Page 25 of SRE Guidance

Parents need support in:

  • “answering questions about growing up, having babies, feeling attraction, sexuality, sex, contraception, relationships and sexual health.”
Page 27 of SRE Guidance

Youth Workers:

 “It is inappropriate for youth workers, as with any professional, to promote sexual orientation. They will be expected to respect this guidance when dealing with school age children. Individual views should not affect the independent advice given to the young person concerned.”

Page 27 of SRE Guidance

Peer Education:

“Particular life experiences of the educators can help young people understand how sex and relationships can affect people positively and negatively. Examples

include:

  • young teenage mothers talking about their experiences of having a child and offering advice and support to their peers;
  • young Asian women talking about their experience of learning about sex and relationships at home and from the wider community including school;
  • young people talking about their experience of living with HIV; and
  • young people who are physically disabled talking to other young people with a disability.”

Note the complete omission of people who are LGBT as possible educators.

Page 31 of SRE Guidance

Confidentiality:

The section on confidentiality at the end of the document  does not clarify that a young persons developing sexual orientation is NOT a child protection issue. I know of cases of LGB students engaged in consensual sexual relationships both over the age of consent have been referred to child protection leads which should not have been.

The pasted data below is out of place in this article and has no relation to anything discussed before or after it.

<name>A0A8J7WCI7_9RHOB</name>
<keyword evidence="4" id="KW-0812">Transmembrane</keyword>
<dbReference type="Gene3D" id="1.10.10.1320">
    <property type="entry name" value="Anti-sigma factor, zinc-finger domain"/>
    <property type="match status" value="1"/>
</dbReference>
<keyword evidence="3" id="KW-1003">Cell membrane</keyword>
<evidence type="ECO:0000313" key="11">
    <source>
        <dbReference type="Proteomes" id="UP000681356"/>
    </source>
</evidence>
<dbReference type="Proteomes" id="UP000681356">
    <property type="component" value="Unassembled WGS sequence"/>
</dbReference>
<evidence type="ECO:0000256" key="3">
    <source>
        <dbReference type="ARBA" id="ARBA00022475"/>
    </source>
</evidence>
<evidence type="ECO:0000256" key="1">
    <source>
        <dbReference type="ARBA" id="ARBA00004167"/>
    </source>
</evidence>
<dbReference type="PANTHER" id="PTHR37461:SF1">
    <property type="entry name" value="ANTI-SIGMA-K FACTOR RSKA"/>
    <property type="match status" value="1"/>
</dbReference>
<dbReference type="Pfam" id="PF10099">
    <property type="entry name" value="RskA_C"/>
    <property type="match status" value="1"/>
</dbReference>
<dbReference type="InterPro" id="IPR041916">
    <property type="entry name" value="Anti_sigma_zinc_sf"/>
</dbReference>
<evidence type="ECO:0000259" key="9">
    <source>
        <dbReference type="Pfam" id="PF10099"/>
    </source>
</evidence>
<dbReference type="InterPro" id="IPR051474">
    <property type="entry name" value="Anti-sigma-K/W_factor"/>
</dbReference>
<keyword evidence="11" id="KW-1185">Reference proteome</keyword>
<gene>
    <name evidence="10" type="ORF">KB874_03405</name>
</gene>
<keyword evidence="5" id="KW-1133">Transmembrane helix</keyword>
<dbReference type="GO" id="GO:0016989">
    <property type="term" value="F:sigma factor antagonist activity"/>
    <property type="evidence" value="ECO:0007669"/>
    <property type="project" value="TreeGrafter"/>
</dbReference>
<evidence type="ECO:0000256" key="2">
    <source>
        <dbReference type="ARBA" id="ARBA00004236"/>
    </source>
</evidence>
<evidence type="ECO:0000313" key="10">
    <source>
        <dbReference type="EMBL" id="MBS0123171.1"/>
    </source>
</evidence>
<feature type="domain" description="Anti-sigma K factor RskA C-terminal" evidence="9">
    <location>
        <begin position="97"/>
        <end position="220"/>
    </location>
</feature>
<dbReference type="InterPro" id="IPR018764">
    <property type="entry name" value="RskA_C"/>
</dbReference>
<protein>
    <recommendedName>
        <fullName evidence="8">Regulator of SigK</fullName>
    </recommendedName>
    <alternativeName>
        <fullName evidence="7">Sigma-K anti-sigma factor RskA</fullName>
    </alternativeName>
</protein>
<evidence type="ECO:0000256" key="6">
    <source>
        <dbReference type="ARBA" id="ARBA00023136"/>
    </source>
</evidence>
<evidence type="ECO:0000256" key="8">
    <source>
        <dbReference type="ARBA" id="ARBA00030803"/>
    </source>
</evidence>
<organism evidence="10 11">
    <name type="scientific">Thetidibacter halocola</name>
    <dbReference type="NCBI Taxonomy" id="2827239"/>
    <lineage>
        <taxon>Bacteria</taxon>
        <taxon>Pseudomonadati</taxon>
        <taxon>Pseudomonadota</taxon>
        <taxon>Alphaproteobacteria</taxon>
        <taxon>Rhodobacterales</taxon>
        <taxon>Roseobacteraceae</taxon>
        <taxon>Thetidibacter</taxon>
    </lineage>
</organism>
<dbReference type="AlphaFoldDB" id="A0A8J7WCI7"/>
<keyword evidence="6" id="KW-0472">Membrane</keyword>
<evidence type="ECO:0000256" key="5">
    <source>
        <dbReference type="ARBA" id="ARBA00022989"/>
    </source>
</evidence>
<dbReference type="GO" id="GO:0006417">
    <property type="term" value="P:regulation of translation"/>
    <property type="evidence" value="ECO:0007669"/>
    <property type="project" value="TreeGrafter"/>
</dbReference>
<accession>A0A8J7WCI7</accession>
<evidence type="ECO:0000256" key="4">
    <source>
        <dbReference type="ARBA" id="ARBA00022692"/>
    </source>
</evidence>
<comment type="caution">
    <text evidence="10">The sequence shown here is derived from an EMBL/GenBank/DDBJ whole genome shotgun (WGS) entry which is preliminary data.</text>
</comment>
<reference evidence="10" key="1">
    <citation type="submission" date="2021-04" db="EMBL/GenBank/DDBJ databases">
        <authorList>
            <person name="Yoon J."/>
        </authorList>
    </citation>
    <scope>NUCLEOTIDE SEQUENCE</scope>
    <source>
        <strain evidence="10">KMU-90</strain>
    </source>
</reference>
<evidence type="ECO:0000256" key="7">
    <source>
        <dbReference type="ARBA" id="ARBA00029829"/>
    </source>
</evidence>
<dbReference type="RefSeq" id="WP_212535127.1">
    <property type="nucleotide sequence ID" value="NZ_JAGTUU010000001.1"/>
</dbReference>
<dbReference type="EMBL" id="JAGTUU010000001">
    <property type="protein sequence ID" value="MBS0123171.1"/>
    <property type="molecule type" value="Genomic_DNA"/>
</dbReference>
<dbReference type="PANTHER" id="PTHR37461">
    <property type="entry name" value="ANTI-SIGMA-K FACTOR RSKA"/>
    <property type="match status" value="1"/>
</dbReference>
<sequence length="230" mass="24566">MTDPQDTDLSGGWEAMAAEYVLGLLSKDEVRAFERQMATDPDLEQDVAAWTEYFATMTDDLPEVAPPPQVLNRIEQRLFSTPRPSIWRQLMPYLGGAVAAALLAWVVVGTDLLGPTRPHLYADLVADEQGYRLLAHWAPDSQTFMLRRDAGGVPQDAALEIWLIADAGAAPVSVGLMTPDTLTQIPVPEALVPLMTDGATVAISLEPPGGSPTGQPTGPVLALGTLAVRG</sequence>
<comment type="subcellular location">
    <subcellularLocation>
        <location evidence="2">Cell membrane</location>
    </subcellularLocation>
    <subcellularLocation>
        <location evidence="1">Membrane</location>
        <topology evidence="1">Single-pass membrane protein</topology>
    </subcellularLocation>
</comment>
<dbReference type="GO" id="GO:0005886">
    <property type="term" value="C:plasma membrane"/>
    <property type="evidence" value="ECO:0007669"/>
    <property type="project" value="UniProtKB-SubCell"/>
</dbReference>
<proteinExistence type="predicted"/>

Analysis of the use of key terms Overview of key terms used

Homophobia appears 0 times in the document.

Sexuality appears 9 times in the document

Sexual Orientation 7 times in the document

Heterosexual, Homosexual, Straight, Lesbian, Gay, Bisexual, transgender do not appear at all as terms in the document.

Prejudice appears twice in the document

Equality or Discrimination do not appear as terms in the document.

Bullying appears three times in the document, one of those mentions being “homophobic bullying”

Underpinning Legislation to this document(adapted from FPA,2011 and SEF, 2011) Legal framework for SRE

Legislation relating to sex and relationships education (SRE) are contained within the Education Act (1996) and the Learning and Skills Act (2000).

The Education Act 1996 consolidated all previous legislation, and key points related to SRE are:

  • It is compulsory for all maintained schools to teach some parts of sex education i.e. the

biological aspects of puberty, reproduction and the spread of viruses. These topics are

statutory parts of the National Curriculum Science which must be taught to all pupils of

primary and secondary age.

  • Secondary schools are required to provide an SRE programme which includes (as a minimum) information about sexually transmitted infections (STIs) and HIV/AIDS.
  • Other elements of personal, social and health education (PSHE), including SRE, are non-statutory.
  • All schools must provide, and make available for inspection, an up-to-date policy describing the content and organisation of SRE outside of national curriculum science. This is the school governors’ responsibility.
  • Primary schools should have a policy statement that describes the SRE provided or gives a statement of the decision not to provide SRE.

The Learning and Skills Act 2000 requires that:

  • young people learn about the nature of marriage and its importance for family life and bringing up children.
  • young people are protected from teaching and materials which are inappropriate, having regard to the age and the religious and cultural background of the pupils concerned.
  • school governing bodies have regard for the SRE guidance.